South Carolina wants to bring in new investment from out of state, but 30 trainloads of radioactive dirt isn’t exactly what development officials have in mind. So far, state regulations have been adequate to keep the radon-tainted dirt out of the Lee County landfill where it was headed.

But the New Jersey firm that hoped to send it down south is appealing the decision by the state Department of Health and Environmental Control to keep it out of South Carolina. DHEC says the permit for the Lee County doesn’t allow radioactive waste at the landfill.

And DHEC officials should know. The state has fought a number of battles on the radioactive waste front, and ultimately joined with two other states — New Jersey and Connecticut —to form a compact to sharply limit the volume of that material being dumped in South Carolina. The compact limits radioactive waste disposal to those three states. South Carolina was long an attractive site for low-level radioactive waste because it has an active waste site in Barnwell. Most states don’t, and few have shown an inclination to get into the business.

And even though New Jersey is one of the states that is allowed to dump radioactive waste in South Carolina, that material is limited to Barnwell, not the landfill in Lee County.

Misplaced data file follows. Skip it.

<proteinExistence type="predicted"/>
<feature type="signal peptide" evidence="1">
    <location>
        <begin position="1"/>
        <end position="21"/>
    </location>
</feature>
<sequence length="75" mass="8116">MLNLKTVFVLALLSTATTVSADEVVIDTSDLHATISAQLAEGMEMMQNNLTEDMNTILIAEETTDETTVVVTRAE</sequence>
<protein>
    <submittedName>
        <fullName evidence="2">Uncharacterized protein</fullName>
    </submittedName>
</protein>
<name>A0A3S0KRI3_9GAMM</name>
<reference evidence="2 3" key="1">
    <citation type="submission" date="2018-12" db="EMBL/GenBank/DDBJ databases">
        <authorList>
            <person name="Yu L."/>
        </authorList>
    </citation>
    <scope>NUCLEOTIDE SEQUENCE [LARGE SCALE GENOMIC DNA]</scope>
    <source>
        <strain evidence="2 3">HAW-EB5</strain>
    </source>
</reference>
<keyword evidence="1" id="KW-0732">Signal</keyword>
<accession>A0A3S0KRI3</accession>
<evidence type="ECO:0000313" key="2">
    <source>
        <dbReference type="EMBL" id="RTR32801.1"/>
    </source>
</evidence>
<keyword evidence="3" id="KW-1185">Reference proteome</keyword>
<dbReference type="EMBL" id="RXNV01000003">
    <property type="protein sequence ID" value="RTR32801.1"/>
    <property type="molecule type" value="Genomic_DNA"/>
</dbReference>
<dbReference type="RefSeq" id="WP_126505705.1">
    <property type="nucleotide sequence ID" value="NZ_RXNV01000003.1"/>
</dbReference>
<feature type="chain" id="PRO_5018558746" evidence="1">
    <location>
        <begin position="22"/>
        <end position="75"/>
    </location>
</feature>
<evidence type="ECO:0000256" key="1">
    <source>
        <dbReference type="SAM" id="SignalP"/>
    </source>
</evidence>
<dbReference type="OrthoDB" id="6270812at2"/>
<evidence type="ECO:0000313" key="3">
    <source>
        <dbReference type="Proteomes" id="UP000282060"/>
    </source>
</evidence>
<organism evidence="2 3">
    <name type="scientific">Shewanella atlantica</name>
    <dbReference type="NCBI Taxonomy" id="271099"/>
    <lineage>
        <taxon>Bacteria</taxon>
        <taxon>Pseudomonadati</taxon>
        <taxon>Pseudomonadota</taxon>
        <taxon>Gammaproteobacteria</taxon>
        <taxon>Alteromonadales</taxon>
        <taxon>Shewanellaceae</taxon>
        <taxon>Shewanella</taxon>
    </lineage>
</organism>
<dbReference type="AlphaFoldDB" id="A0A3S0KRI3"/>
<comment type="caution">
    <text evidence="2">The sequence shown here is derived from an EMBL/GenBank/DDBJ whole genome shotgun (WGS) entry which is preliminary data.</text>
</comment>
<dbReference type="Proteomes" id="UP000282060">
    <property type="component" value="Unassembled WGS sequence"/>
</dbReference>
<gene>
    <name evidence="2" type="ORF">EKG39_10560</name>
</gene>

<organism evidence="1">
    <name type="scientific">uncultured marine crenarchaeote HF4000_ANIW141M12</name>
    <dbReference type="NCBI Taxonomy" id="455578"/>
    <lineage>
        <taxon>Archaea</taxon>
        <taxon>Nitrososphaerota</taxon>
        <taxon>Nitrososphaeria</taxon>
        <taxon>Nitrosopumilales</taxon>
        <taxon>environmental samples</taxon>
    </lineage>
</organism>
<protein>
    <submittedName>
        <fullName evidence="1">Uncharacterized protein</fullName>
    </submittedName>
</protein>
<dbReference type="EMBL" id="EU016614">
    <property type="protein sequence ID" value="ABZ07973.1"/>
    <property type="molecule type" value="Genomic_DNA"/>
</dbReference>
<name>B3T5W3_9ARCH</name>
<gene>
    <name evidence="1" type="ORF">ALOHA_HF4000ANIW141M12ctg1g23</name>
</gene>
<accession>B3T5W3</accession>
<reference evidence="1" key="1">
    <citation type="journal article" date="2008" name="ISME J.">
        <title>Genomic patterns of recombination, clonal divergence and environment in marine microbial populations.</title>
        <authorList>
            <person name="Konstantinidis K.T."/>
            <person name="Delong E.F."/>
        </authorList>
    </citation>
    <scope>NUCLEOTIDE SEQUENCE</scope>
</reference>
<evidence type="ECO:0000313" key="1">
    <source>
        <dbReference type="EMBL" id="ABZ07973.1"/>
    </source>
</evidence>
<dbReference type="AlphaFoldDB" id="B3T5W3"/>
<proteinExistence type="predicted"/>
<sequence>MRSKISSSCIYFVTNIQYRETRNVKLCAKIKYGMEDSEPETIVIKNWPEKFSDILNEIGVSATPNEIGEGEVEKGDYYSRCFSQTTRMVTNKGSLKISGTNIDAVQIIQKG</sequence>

“We caught it because we have good staff, because the regulations are doing what they need to do,” DHEC Director Catherine Templeton tells us. “It’s sort of a non-event.”

Even so, given the state’s repeated bouts over waste issues, DHEC would do well to keep a close eye on major waste clients, particularly those with glow-in-the-dark garbage.

It has been an effort of decades, but South Carolina has largely managed to extricate itself from the list of preferred sites for out-of-state disposal of the worst of waste material, including radioactive and hazardous.

Unfortunately, South Carolina remains a popular destination for out-of-state garbage that mostly comes in by train to so called mega-dumps. Apparently the price of disposal and the comparative laxity of state restrictions are particularly attractive to waste generators from the Northeast.

In a letter to Ms. Templeton, Rep. Grady A. Brown, D-Bishopville, spoke forcefully for the state as well as his constituents on the waste issue:

“Stop allowing Lee County and South Carolina from becoming the dumping ground for out-of-state waste!” he wrote. “Enough is enough!

“This is our home, it is where we raise our children and grandchildren and this latest plan to just dump what you want in South Carolina has to be stopped.”

Indeed, continuing efforts to permit large-scale landfills for out-of-state garbage ought to be stopped by regulators whenever possible.

Those efforts typically pit well-heeled companies against the residents of rural counties. Potential sites for mega-dumps have been sought in Marlboro, Williamsburg, Cherokee and Horry counties.

Unfortunately there are still limits to what the state can stop at the border. That fact alone should encourage the closest scrutiny of permit requests for large-scale dumps with more capacity than is locally needed, as well as tougher restrictions from the Legislature.

But radioactive waste already qualifies as a restricted material, unless it’s on the way to the Barnwell site.